No matter the efforts on you or your spouse’s part, your marriage may not have worked out. Yet, you two might not harbor any ill feelings toward each other. In this case, you will likely want to avoid a contentious divorce and you may want to consider a dissolution instead. Before proceeding with one, it’s important to know how it differs from divorce.
The result of dissolution remains a legal divorce. But the dissolution process bears little semblance to traditional or uncontested proceedings. If you two pursue dissolution, you must be able to agree upon every term and detail regarding your split. You will then record this information in a separation agreement. If you and your spouse have children, you will also need to draft a shared parenting plan to outline custody and visitation arrangements. After filing these documents with a local court, you must wait 30 days before your final dissolution hearing. You and your spouse will follow the documents’ terms if you live separately before your dissolution. But they become legally binding once a judge approves them.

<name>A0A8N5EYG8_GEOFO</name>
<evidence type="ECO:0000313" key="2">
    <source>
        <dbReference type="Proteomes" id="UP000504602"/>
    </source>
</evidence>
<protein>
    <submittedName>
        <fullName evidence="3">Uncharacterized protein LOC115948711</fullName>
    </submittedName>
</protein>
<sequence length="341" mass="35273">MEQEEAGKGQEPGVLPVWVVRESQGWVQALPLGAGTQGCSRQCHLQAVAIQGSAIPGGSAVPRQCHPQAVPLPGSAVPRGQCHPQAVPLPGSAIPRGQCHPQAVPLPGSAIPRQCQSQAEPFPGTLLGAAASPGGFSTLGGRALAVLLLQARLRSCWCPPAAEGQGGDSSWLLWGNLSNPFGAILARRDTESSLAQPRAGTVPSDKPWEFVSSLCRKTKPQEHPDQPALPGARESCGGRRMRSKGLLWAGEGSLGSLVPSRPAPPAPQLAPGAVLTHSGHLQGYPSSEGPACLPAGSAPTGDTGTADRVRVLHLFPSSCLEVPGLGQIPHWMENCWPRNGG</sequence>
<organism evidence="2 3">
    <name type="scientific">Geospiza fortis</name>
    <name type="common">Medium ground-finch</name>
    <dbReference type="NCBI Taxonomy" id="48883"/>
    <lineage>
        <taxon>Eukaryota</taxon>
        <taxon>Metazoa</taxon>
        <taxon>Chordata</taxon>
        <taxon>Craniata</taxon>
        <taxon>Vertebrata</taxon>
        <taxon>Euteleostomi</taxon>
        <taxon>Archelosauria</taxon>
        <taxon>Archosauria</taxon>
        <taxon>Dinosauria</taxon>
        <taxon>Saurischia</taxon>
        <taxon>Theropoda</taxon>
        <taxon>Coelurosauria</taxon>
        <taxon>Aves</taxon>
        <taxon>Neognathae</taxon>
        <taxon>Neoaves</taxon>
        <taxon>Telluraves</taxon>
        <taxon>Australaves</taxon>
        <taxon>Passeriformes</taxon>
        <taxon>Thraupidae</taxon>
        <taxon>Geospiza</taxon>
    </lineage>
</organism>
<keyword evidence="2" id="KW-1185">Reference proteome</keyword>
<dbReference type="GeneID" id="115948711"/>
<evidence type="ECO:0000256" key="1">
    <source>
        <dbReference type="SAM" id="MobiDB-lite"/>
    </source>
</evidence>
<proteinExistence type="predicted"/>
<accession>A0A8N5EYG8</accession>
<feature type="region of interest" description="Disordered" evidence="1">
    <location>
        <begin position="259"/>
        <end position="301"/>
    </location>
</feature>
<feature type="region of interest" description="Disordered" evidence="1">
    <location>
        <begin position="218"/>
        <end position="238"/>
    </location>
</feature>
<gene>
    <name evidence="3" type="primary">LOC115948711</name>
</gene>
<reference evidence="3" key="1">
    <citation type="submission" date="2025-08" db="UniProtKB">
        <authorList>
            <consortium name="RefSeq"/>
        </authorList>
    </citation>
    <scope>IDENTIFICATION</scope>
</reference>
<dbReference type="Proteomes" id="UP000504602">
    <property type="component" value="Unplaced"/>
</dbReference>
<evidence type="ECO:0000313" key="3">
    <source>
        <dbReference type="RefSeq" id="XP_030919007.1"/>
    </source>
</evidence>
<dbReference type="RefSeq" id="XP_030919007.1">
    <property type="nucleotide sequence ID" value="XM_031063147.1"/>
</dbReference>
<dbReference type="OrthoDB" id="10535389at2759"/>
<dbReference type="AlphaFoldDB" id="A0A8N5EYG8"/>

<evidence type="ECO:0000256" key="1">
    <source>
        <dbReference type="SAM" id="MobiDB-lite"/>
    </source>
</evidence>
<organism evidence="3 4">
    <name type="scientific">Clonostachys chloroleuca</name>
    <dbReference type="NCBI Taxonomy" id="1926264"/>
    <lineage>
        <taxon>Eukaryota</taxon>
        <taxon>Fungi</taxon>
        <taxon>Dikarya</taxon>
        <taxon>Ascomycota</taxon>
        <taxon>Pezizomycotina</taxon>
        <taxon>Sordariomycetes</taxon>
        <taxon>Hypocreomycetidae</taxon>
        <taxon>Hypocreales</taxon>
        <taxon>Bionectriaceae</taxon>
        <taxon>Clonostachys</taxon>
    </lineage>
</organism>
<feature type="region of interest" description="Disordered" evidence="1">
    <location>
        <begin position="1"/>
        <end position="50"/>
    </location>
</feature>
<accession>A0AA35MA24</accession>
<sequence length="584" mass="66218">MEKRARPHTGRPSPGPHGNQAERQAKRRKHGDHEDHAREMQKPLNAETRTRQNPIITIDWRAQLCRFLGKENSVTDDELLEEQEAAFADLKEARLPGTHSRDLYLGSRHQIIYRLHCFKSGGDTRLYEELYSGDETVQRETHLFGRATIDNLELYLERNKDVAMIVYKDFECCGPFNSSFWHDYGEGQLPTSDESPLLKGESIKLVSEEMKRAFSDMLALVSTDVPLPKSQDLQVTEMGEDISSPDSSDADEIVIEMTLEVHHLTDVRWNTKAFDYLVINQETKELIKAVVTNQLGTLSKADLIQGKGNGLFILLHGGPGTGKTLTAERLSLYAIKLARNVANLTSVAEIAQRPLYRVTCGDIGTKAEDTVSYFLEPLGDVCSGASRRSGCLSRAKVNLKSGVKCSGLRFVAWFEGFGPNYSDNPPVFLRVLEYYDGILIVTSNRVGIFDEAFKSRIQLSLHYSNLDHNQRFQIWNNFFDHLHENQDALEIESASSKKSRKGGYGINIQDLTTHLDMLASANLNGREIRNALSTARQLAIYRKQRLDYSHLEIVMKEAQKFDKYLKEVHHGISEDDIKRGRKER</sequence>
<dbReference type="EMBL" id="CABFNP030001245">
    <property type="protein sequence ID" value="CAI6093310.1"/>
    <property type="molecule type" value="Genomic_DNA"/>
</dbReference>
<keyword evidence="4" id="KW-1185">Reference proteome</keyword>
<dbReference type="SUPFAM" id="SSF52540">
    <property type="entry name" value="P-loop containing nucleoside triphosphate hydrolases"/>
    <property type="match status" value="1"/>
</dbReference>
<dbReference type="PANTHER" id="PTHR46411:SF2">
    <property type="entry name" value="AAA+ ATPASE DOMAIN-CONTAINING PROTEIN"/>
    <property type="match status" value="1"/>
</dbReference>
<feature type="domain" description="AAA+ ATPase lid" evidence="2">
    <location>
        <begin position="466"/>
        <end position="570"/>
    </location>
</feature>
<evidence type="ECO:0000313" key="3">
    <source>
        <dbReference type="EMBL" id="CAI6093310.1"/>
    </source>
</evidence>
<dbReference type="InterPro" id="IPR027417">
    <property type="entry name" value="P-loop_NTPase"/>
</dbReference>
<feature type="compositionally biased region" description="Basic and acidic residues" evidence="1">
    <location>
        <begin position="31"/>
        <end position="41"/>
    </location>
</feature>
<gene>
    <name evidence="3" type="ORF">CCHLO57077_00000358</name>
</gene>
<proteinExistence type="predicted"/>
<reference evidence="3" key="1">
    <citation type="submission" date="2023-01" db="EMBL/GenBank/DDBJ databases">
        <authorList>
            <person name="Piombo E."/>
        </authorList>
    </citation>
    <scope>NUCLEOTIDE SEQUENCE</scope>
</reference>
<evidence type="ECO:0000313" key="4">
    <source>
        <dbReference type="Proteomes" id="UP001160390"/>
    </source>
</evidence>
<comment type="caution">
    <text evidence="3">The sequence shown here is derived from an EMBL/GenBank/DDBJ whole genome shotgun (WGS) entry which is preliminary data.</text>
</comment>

You and your spouse may be parting on amicable terms. Yet, you may not agree on every detail about your split. In this case, you will likely want to pursue a divorce instead of dissolution. During proceedings, you and your spouse may have some say on the terms that comprise your divorce decree – especially if you go through mediation. Yet, if you cannot negotiate certain details, you have the option of litigating them. In either case, a divorce will likely take longer than dissolution. And it will prove costlier as well.
If you and your spouse are parting on civil terms, pursuing dissolution can ease and quicken your split. But if there is any chance for disagreement between you two, a divorce may be a better option. An attorney with family law experience can help you understand what makes sense in your situation.